NewsLocal News


Lake O water levels remain high heading into wet season

NASA Lake O July 3 from Landsat 8
Posted at 6:06 PM, May 18, 2023
and last updated 2023-05-18 18:23:12-04

W.P. FRANKLIN LOCK AND DAM, Fla. — With the rainy season starting this week and hurricane season a few weeks away, there is concern that Lake Okeechobee is still too full. While the Army Corps of Engineers has been completing their normal releases during the dry season, groups like the Sanibel Captiva Conservation Foundation say higher lake levels increase the risk of damaging water releases.

“So, if the lake is too high by the time we hit that busy tropical storm hurricane season, they are going to have to make releases and the estuaries are going to be the ones that suffer,” said Leah Reidenbach, a researcher and policy associate with Sanibel Captiva Conservation Foundation.

Reidenbach says they are concerned that the Army Corps of Engineers will not meet their target of about 13 feet by next month. Lake O is currently about 14 feet deep. While the Corps is releasing water, SCCF would like to see Lake O at a lower level.

“Even at the current recession rates, it won’t even close to 13 feet by the beginning of June,” said Reidenbach.

Right now, the lake is dropping at a rate of about 0.02 feet per week, so it would be at 13.3 feet by June 1st. SCCF says the ideal lake height is 12.5 feet to start the wet season.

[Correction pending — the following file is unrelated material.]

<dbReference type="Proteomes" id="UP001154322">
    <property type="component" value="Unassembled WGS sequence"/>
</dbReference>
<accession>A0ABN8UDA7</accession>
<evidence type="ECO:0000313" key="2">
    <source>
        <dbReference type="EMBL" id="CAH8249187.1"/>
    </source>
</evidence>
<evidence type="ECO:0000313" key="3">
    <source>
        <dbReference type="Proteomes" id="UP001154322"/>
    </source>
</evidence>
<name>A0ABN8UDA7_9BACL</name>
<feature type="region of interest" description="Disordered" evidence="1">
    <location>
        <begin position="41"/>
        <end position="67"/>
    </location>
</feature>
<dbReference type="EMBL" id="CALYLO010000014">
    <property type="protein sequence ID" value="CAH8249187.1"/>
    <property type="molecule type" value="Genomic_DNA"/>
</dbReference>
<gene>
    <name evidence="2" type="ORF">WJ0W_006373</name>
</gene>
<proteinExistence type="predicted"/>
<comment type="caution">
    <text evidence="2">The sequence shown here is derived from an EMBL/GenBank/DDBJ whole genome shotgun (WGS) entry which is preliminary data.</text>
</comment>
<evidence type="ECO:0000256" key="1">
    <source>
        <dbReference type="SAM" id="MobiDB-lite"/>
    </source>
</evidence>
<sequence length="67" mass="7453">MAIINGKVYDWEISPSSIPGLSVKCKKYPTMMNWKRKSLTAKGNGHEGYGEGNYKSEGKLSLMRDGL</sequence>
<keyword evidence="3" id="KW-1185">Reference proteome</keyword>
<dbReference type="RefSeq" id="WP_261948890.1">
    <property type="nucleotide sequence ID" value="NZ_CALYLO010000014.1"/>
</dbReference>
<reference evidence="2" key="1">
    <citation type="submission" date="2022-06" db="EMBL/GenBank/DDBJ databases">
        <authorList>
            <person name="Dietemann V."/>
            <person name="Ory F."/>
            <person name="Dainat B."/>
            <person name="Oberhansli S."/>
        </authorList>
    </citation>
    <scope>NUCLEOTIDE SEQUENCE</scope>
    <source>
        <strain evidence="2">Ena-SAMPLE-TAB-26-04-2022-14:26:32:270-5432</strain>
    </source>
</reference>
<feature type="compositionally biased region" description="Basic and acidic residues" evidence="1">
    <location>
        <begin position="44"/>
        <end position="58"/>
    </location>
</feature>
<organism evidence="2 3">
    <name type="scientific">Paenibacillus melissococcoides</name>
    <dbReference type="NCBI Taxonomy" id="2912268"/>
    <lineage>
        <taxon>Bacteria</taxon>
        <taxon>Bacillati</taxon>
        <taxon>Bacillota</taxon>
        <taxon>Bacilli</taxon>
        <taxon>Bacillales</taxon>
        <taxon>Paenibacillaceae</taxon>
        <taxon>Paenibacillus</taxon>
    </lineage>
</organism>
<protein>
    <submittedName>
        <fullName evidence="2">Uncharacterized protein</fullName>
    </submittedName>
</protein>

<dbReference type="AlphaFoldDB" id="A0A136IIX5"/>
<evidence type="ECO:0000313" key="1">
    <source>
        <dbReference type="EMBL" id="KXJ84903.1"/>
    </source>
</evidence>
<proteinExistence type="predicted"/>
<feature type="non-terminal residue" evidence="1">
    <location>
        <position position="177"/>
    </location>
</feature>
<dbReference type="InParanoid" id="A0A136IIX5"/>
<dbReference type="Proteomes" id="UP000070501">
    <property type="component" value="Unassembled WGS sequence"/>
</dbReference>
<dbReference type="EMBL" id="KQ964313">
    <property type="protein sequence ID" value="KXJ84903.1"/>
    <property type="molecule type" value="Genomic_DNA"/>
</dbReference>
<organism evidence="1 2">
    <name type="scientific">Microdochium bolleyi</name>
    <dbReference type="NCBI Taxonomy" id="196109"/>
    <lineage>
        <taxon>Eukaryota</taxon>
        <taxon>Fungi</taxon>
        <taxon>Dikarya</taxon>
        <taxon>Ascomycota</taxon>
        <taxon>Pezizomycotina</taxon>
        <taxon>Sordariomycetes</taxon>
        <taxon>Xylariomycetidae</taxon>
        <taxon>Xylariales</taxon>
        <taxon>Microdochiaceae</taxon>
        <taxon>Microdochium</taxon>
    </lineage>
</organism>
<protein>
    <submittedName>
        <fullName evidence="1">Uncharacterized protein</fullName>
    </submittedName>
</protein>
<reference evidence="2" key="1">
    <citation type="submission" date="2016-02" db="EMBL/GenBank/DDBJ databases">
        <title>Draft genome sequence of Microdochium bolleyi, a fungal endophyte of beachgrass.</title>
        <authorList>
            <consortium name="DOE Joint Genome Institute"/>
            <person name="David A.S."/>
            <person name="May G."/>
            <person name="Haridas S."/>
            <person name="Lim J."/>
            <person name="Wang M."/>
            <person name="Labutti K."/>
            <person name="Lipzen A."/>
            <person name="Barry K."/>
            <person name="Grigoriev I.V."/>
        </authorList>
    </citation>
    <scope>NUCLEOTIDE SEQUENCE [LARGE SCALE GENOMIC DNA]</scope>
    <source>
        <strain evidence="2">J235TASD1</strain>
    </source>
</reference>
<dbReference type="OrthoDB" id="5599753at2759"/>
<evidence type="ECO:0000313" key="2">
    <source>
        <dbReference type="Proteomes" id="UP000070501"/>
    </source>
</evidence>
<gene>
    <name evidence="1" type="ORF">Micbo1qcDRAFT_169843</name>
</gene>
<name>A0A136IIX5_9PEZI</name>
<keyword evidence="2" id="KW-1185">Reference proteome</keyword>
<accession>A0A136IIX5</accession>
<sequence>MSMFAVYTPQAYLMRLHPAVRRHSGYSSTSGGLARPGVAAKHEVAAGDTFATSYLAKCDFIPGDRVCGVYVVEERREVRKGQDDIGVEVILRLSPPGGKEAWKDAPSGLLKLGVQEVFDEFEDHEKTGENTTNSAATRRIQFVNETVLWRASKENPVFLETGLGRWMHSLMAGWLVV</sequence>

“That basically gives Lake O room to add water to it as the wet season progresses,” said Reidenbach. “And have enough water for water supply and environmental purposes."

FGCU Water School’s Dr. Barry Rosen further explained it is for the protection of the integrity of the lake.

“It is for the integrity of the dike, the protection of the dike so it doesn’t give way. And so, they don’t have to extreme measures to push more water out the Caloosahatchee and Saint Lucie side.”

While SCCF is concerned the Lake is too high, Dr. Rosen isn’t quite as concerned.

“There is not that much over, I think we are half a foot or three-quarters of foot overall average at this time of year. So, we are below 14 feet, so we are in good shape.”

And while the Army Corps does release water, Dr. Rosen says they don’t have perfect control.

“Don’t forget the Lake is 33 miles by 30 miles. It is not as if we have perfect control. We actually have very little control. 5 feet of waterfalls on the lake every year, and 5 feet of water evaporates off the lake each year. And if you at the amount being discharged down the Caloosahatchee it is just a fraction of that.”

That said SCCF is concerned if a large discharge does happen it would provide the ingredients for algae blooms.

“Those discharges will give nutrients to algae blooms in the river, in the fresh portion of the river or even feeding red tide blooms that out in the saltwater part of the estuary.”

While the red tide off our Gulf Coast has been continuing to reduce, the Lee County Environmental Lab has detected small amounts of cyanobacteria just upstream from here at the Franklin Lock. Blue-green algae are already being detected via NOAA satellite on Lake Okeechobee.